How funny would it be to watch Cleopatra sing “Happy Birthday” to President Kennedy? Or how remarkable would it be to domesticate a dinosaur? And how wonderful would it be to relive the proudest moment of your life, or to save yourself from the most humiliating?
Time travel, a long-time speculation of scientists and dreamers alike, would open the door to such unlimited possibilities. However, what most fail to realize is that before we can accomplish time travel, we have to define time.
“Time,” as we are taught in school, is a simple measurement. We speak about it in both specific and abstract terms, whether it’s in exact “seconds” or merely “the other day.” In our daydreams, we often visit the “past” and “future.” However, as definitions grow more complex, the philosophy of time condenses to two main theories: that of a linear time, and that of an unreal time.
Linear or “real” time, as we are more familiar with, involves a past, present, and future. You have memories which you remember in the present; and you can project expectations to create a future. We believe there was a beginning for everything, and there will be an end for most things. According to Sir Isaac Newton, time can be described as a dimension of sequential events.
The opposing view suggests time is real to us only when we measure it; so time might not actually exist at all. In fact, time may just be a human construct. This idea dates as far back as the 5th century BC, to the Greek philosopher Antiphon. He believed “time is not a reality, but a concept or a measure.” Moreover, J. M. E. McTaggart pointed out in 1908 that “since every event has the characteristic of being both present and not present, time is a self-contradictory idea.” In truth, all we can really prove is the present, while the past exists solely in our memory.
If this is the case, time travel would be a moot point.
Since plausible evidence exists on both sides, scientists continue to argue. While some believe time exists as positively as space does, physicist Julian Barbour argues that quantum equations take their truest form when expressed outside of time. Outside of time, the equations can consider every possible momentary configuration of the universe. (Though this lends to alternate universes, we’re only going to have one psychedelic travel today.)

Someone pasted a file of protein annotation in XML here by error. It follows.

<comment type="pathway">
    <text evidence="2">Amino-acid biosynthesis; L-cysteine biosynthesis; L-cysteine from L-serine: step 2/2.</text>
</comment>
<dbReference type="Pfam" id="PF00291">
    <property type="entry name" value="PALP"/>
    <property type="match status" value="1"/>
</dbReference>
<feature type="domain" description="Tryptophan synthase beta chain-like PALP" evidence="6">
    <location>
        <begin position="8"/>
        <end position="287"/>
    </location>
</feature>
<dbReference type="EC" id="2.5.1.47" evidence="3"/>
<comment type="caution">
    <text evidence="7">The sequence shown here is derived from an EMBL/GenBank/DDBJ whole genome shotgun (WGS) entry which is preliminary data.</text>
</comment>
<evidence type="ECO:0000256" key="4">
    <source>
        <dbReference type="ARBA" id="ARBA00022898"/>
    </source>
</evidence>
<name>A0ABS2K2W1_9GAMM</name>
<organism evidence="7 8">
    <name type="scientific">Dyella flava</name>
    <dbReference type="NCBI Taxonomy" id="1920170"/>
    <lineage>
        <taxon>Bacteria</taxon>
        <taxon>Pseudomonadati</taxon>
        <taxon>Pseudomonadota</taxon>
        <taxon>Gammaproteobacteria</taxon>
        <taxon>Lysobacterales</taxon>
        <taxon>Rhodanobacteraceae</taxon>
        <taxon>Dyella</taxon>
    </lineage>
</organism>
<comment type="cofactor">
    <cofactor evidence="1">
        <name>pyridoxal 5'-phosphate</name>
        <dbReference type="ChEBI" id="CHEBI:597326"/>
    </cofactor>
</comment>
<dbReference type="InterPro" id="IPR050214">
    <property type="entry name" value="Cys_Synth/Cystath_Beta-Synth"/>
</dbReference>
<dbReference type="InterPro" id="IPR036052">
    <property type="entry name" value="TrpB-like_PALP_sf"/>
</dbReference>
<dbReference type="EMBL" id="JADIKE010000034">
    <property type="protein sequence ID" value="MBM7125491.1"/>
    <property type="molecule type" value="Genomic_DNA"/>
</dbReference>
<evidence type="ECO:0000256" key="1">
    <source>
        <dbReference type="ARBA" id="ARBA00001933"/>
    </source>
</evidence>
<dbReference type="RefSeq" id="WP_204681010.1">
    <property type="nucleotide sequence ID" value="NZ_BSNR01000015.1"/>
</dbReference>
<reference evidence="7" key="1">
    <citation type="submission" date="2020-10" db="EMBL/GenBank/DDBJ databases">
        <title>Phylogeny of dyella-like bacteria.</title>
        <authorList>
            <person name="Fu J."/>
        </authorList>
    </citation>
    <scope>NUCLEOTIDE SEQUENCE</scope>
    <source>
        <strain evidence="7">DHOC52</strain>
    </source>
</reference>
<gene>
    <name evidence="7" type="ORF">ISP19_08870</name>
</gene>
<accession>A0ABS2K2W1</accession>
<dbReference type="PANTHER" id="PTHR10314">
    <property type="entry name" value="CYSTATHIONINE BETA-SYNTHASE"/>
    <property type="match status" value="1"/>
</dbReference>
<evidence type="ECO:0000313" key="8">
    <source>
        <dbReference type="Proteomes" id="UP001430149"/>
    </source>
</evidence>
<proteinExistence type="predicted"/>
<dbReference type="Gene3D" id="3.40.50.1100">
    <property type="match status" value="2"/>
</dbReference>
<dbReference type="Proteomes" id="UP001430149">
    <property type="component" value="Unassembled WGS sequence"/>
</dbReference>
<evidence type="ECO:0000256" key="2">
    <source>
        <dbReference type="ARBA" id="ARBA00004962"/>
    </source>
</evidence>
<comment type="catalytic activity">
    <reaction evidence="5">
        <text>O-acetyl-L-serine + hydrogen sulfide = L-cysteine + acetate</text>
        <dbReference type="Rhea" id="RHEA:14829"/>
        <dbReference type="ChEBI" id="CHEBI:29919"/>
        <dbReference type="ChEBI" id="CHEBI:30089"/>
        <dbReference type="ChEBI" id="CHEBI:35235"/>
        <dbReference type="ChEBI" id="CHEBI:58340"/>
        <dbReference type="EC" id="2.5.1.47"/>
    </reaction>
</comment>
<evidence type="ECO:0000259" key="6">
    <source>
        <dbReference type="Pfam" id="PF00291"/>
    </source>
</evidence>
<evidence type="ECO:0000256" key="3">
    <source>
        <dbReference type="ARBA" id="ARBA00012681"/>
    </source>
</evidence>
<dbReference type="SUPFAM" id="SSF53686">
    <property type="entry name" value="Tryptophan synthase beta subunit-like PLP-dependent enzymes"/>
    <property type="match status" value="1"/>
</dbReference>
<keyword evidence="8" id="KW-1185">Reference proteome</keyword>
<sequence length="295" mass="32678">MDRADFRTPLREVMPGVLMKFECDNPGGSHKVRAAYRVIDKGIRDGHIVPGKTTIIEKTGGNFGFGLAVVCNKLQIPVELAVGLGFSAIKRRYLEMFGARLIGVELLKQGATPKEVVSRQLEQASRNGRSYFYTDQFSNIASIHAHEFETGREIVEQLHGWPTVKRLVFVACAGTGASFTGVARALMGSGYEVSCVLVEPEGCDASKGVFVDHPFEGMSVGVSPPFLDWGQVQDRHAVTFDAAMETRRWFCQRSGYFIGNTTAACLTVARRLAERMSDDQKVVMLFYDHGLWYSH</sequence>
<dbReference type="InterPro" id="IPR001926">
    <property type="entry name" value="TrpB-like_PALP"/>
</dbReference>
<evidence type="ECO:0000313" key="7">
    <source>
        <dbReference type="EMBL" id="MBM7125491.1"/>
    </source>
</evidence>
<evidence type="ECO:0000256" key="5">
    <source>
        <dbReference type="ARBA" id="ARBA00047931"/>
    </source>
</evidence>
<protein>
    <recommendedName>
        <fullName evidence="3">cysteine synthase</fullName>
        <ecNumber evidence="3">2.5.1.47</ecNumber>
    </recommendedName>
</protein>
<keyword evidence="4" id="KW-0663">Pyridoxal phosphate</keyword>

But maybe, if we can also define what the present is, we can figure out a way to manipulate that reference point. In the general theory of spacetime, time and space are one in the same (such speaks the name). Imagine a star in the night sky. You might have heard before that the stars you see may not actually exist in the instant you see them. What you do see, is the light that left the star many years ago. This is the best example of spacetime and understanding the speed of light: the past is a set of events that sends light to the present, and the future is a place to where the present sends its light.
Even if you were to travel at the speed of light, however, you still would not escape time. An astronaut aboard a ship moving at the speed of light would perceive himself as still and Earth as moving away from him at the speed of light. In the same regard, a stationary observer on Earth would see himself still and the astronaut traveling away at the speed of light. If this is the case, then who ages faster?
Traveling at this speed does not seem to be a plausible solution to time travel unless the two decide to meet at a very distant place in space.
With distance incorporated, we can say that it takes 20 years for the astronaut to travel somewhere 20 light years away. For someone moving at a general spaceship’s speed, it would take a good number of generations. If you’d like to rendezvous with your extremely distant (pun intended) relative, this is an option.
Someone once said to me that rather than getting hung up on the past or future, focus on the present. It’s a common thought, but he followed by saying that every object is in a constant state of change. You and I have not “aged,” but rather “changed.” Our particles are constantly rearranging, as well as the particles around us. Your computer used to be basic elements in rock, and now they have changed. Someday, they will be changed again. Perhaps the universe itself is simply in a constant state of change, and we have completely invented the notion of time.
Unfortunately for now, you’ll have to ignore your most embarrassing moments into oblivion.
-Navratil, Gerhard (2009). Research Trends in Geographic Information Science. Springer Japan. p. 217. -http://www.foundalis.com/phi/WhyTimeFlows.htm
-Markosian, Ned. “Time”. In Edward N. Zalta. The Stanford Encyclopedia of Philosophy (Winter 2002 Edition).